Irish move is a blow to black coaches

Already lackluster on field, Irish now tarnished off it, too

College Football

December 01, 2004|By John Eisenberg

NOTRE DAME FOOTBALL isn't what it used to be, on or off the field.

The on-field decline is hardly a breaking news story. The Fighting Irish have lost six straight bowl games. They won the most recent of their eight national titles 16 years ago. They suffered five losses by 31 or more points in Tyrone Willingham's three years as their coach.

A sub-.500 Brigham Young team was among the five opponents that beat them this season. Michigan and Florida State combined to thrash them 75-0 last season. Atlantic Coast Conference middle-of-the-roader North Carolina State pasted them by 22 in the 2003 Gator Bowl.

The Irish still have a lot going for them with their name, unmatched history and national TV contract, but they're no longer anything special once the opening kickoff is in the air. Anyone who still believes that is just deluding himself.

The firing of Willingham, announced yesterday, underlines the accompanying reality that Notre Dame also no longer stands apart off the field.

Until yesterday, the school was loath to dismiss a coach with years left on his contract. Notre Dame supposedly operated on a higher plane, where winning, though important, was kept in perspective.

Graduate your players. Fulfill your contractual commitments. Notre Dame supposedly didn't stoop below those honorable standards, as so many other schools do. It made them special, regardless of their won-lost record.

No one is going to cling to that myth anymore. Willingham had two years left on his five-year contract. He made a deal with Notre Dame, and Notre Dame backed out early. Thanks, see ya. Nothing special about that.

The firing illuminates an awful trend in the college game, the dearth of African-American head coaches. There are only two left in Division I-A, which includes 117 schools.

Some might suspect a conspiracy, but it's unrealistic to think these schools have secretly gotten together and agreed to hire only white guys. They're playing for millions. They don't let outsiders have an impact on their hiring.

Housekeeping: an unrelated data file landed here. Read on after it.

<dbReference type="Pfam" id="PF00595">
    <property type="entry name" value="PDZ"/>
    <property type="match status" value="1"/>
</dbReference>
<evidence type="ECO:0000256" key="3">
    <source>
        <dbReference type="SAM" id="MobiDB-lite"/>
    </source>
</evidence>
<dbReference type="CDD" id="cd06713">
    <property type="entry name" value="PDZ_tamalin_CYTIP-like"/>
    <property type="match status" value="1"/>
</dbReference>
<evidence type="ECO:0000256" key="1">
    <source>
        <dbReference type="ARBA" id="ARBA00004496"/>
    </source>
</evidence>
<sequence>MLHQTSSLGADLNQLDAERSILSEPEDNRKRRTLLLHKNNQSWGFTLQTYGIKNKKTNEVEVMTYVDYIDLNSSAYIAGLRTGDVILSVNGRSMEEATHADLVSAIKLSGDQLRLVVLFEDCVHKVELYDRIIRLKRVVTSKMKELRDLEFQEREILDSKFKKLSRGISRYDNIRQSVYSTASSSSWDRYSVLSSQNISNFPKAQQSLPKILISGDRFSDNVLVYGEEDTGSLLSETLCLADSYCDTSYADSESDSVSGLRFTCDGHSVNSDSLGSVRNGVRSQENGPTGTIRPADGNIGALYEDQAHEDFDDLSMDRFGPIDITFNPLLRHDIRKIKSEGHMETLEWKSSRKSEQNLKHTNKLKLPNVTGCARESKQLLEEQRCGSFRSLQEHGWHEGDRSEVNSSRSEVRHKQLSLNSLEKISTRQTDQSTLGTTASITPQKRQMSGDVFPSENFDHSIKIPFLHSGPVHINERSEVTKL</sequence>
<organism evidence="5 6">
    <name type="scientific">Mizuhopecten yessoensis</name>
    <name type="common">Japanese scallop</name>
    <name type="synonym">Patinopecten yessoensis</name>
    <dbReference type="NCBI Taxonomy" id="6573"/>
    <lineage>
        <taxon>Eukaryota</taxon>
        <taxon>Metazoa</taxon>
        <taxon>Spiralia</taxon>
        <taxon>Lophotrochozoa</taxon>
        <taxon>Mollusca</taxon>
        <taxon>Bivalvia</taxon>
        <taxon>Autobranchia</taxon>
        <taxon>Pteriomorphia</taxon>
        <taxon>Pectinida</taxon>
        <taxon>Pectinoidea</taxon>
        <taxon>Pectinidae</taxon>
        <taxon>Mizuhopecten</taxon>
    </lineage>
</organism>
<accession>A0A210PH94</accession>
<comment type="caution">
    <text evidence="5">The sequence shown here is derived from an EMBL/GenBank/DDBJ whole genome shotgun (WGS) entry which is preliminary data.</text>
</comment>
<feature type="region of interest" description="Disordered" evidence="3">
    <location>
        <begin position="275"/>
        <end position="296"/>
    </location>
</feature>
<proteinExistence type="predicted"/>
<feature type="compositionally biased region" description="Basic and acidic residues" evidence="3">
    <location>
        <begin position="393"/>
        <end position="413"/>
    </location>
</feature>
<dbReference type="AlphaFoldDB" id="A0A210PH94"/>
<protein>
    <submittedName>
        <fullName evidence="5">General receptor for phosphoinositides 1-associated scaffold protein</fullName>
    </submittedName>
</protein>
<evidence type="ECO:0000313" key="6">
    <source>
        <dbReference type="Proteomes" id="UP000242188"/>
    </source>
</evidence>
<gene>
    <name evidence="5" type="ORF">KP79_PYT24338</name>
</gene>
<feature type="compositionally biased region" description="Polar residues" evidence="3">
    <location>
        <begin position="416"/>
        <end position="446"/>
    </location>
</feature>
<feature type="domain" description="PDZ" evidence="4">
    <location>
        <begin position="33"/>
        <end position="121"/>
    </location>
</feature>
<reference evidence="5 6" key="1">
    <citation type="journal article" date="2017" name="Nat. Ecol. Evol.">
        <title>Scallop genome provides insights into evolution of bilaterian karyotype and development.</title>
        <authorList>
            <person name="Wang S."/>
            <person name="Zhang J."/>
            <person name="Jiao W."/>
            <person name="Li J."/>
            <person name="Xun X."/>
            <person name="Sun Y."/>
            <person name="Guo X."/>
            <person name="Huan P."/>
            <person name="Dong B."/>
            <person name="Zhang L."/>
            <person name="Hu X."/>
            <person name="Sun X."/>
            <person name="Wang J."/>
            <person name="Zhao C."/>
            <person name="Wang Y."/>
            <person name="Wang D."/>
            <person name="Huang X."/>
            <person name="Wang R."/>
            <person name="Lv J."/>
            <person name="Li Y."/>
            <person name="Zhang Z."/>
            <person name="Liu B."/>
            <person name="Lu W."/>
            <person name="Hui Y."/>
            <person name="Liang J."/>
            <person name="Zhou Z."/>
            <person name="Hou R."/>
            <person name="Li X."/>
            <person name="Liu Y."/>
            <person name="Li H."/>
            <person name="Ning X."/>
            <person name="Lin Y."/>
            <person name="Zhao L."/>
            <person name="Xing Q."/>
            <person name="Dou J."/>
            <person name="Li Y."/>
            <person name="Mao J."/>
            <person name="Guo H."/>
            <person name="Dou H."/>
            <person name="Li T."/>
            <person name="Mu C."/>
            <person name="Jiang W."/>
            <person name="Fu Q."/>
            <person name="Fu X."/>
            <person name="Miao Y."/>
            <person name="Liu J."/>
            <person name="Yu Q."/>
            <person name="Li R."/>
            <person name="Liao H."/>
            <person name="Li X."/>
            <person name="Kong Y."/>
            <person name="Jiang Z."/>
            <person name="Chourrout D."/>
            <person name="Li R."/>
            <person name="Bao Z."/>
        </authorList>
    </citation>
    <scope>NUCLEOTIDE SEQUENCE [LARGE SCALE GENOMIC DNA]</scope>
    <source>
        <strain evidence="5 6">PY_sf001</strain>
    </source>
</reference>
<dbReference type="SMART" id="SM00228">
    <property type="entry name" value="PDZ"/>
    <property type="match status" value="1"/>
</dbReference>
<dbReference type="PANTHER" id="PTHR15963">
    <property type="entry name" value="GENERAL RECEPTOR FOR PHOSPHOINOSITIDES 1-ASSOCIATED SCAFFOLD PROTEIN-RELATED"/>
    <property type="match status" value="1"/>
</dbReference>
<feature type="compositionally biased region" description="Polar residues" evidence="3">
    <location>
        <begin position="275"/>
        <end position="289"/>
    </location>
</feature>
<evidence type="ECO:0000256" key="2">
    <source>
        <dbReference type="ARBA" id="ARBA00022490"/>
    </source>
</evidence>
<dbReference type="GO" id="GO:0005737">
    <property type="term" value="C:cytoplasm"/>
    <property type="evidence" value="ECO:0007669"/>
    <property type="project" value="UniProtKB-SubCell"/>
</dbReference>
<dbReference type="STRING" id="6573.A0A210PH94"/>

But the absence of color on the sidelines does hint at a frightening reliance on dated stereotypes and beliefs, a startling development given the advancements made by black coaches in other sports. Black coaches have become commonplace in college basketball, pro football and pro basketball. College football apparently is an exception, still stuck in a sorry past. There is no other conclusion to make.

Willingham's firing is not about race, however. Let's make that clear. He was just another football coach at another school with unrealistic expectations. In a weird way, that represents progress. He was not treated any differently because he is black. He was fired just like every white coach a school has run off.

Notre Dame athletic director Kevin White made that clear at a news conference yesterday.

"We simply have not made the progress on the field that we need to make," White said.

Things were fine off the field. Willingham's players behave. They're reportedly strong academically.

"From Sunday through Friday our football program has exceeded all expectations in every way," White said. "Tyrone has done some wonderful things, but again on Saturday, we've struggled."

Until now, that wasn't enough to get you fired at Notre Dame before your contract was up.

This is the school that gave overmatched high school coach Gerry Faust every chance, letting him hang around for all five years of his contract even though it was clear within two years he was a bad hire.

This is also the school that let mediocre Bob Davie, Willingham's predecessor, hang around for all five years even though he was 21-16 after three.

Willingham was 21-15.

Davie, by the way, went 9-3 in his fourth season and took a team to the Fiesta Bowl, a nice turnaround. He then was fired for going 5-6 the next year. But that was fair. Davie's contract was up. The school made a decision. It happens.

Five years is enough time to judge a college coach. Three years isn't. Some of Notre Dame's 2005 seniors are Davie recruits. It's tough to blame a coach for the performance of players he inherited. But Notre Dame just did.

Willingham's replacement will be a critical hire, to say the least. The Irish are an independent team in a sport trending toward mega-conferences. They don't have a bowl tie-in, and their recent history is humdrum. They could easily slide further into obscurity, although NBC is under contract to televise their games until 2010.

But who's to say NBC won't back out of that commitment, just as Notre Dame backed out of one yesterday? It would be fitting, in that sense. What goes around, comes around.

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